© 2009 Qiu Xiaolong
This novel's title caught my attention, but the setting hooked me. A police mystery set in contemporary China? Eager to explore what is for me terra incognita, I happily settled in to join Chief Inspector Chen Cao, working for Shanghai's police bureau. Chen is an experienced investigator both honest and capable, although he never intended to be a cop. He prefers poetry, in fact, and his fluency in English has merited him some success in translating Chinese poetry into English verse and vice versa. He prefers poetry, in fact, and his fluency in English allows him to publish translations of poetic verse between that and his native tongue. Although Internal Security doesn't have Chen's poetic gifts in mind when "requesting" his assistance in a politically volatile case, the soul of a poet dovetails nicely with the demands of a cop in this mystery.
The granddaughter of one of Mao's former mistresses is believed to be in possession of an item from her grandmother's years as Mao's mistress and consort, and item that could be used to embarrass the legacy of Mao and undermine support of his Party. Government security gives Chen two weeks to approach the young woman, earn her trust, and resolve the situation without any embarrassment to the Party. They have no idea what the item is, but if Chen doesn't find out within those two weeks, they'll resort to more traditional means of finding out the information from the girl -- means as imaginative as they are cruel.
Chen is not cruel. Like Steven Saylor's Gordianus the Finder, he is an essentially decent man trapped in a world of corruption and meanness. Though Communist in name, modern China's prosperity is built on ruthless capitalist efficiency. Peasants toil in factories hardly recognizable from those of the Gilded Age, while the government -- which supposedly represents the People and protects them from exploitation -- prefers the profits these business practices bring to the well-being of its people. As lax as the laws are in governing business, some -- like those operated by the Triads -- do not see fit to operate within its bounds, employing gangsters to enforce cooperation among potential customers.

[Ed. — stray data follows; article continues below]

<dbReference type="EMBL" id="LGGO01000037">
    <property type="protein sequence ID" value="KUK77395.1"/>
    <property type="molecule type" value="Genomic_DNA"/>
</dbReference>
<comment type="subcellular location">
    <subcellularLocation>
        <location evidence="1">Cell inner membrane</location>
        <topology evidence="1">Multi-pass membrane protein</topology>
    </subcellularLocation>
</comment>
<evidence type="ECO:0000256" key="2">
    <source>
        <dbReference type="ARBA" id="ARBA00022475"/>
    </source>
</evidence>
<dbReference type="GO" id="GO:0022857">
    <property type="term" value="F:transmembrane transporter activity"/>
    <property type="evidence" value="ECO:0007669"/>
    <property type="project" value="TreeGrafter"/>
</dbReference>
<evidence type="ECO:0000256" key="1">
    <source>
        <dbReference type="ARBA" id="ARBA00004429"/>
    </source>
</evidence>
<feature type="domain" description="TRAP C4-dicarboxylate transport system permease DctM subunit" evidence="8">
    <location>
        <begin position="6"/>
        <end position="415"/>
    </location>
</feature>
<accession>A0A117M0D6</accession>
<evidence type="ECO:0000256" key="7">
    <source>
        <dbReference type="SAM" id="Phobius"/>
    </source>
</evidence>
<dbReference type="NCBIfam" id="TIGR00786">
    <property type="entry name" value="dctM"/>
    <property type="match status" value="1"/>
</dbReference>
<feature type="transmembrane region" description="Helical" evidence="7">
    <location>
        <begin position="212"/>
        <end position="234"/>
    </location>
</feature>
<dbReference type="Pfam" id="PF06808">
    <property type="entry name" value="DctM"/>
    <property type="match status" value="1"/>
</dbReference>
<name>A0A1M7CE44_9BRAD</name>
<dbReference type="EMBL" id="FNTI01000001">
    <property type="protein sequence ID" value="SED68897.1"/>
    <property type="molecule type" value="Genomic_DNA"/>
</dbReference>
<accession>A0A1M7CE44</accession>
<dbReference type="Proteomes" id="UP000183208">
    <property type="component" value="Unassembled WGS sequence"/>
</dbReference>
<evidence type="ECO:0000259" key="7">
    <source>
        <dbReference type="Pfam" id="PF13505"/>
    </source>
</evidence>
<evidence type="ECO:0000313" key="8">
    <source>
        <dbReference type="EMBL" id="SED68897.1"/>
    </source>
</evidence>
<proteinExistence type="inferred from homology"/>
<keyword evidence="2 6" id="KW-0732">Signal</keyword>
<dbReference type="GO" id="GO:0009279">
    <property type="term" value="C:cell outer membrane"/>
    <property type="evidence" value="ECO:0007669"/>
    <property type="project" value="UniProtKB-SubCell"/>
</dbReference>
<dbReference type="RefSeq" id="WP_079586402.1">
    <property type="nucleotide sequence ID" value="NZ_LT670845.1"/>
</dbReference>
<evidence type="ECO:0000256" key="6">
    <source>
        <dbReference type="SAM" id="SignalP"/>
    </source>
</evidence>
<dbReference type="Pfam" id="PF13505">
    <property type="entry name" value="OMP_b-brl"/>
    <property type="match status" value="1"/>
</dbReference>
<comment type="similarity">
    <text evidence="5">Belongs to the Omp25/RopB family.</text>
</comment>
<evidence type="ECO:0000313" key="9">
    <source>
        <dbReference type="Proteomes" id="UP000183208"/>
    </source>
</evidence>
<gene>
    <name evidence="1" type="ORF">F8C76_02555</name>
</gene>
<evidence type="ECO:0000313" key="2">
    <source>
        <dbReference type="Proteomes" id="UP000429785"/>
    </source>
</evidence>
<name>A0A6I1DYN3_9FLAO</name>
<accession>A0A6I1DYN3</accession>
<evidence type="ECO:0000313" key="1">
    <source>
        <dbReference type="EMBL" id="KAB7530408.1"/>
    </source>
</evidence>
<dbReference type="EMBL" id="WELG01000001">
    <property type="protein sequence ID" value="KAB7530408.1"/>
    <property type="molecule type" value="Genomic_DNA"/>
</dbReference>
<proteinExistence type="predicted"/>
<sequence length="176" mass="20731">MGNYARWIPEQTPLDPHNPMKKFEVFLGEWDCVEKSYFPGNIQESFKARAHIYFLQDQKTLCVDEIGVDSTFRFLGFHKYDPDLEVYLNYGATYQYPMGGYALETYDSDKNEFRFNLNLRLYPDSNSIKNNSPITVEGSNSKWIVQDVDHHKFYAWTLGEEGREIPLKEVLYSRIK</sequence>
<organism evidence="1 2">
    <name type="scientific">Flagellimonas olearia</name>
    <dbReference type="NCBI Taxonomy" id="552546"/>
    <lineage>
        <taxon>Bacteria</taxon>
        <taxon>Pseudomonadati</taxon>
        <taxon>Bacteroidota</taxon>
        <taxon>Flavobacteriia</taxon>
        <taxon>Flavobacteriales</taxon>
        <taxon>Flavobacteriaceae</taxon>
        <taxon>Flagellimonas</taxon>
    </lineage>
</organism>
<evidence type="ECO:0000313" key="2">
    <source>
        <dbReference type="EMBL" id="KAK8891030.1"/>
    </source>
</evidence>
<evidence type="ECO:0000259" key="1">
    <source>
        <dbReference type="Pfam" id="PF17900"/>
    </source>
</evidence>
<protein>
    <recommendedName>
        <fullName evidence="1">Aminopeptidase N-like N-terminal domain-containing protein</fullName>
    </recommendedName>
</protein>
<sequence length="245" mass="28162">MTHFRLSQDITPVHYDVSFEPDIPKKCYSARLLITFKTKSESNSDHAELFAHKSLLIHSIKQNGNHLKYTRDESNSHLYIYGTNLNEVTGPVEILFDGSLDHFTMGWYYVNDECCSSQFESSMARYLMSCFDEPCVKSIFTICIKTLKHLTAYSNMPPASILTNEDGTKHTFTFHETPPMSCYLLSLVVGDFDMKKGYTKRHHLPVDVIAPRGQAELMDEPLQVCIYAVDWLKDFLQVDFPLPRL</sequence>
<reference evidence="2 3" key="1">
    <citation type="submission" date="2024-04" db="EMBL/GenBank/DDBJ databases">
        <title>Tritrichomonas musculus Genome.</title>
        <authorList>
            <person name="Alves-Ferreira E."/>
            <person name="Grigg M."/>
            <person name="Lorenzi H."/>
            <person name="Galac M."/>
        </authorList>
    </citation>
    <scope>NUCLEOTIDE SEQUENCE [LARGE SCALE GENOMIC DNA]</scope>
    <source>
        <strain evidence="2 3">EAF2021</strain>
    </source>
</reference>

Any dealing with Mao's troublesome legacy is bound to be problematic. The Founder of modern China's legacy was tainted by the violence of the Cultural Revolution, but the corruption and poverty that followed with his successors cause many in China to look with longing to his Golden Age. Chen has no interest in the case, though he has little choice but accept it as his responsibility -- for the will of the party is an unavoidable maelstrom. Dutifully, he begins an investigation partially assisted by his retired mentor. Chen draws his history as an author and interests in poetry to approach people who would have shrunk away from a uniformed cop, each new name sending him deeper into the past, to Mao's days a revolutionary hiding from Nationalist troops in the mountains.
Qiu's setting prompted me to check the book out, and it remained the most vital element of the book. Modern China is a fascinating world of contradictions, of disparate philosophies melting into the other: traditional and modern dogma produce people as obsessed by nostalgia for the days of Imperial China as they are with the legacy of Mao. Qiu's setting is immersive: being an immigrant to the US from China himself, he uses Chinese metaphors, symbols, and poetic allusions to draw the reader in. Poetry is particularly pervasive: Chen and Mao are forever occupied by it, which is not surprising given that Qiu is a published translator of poetry. Mao's own poems are plot elements, and a reader who pays attention to expressions within them may easily beat Chen to the punch.
As a mystery novel, The Mao Case has weaknesses: Chen is extraordinarily lucky in habitually bumping him into helpful and chatty people, the first example being a retired Red Guard member he literally stumbles into at a bar he just chanced to decided to go into. The mystery broadens throughout the novel and crashes in on itself in the final dozen pages, playing a somewhat discredited trope rather hard. Despite this weakness, I enjoyed the novel for its setting and main character. My library has a few more books in the Inspector Chen series, and I'll be reading them.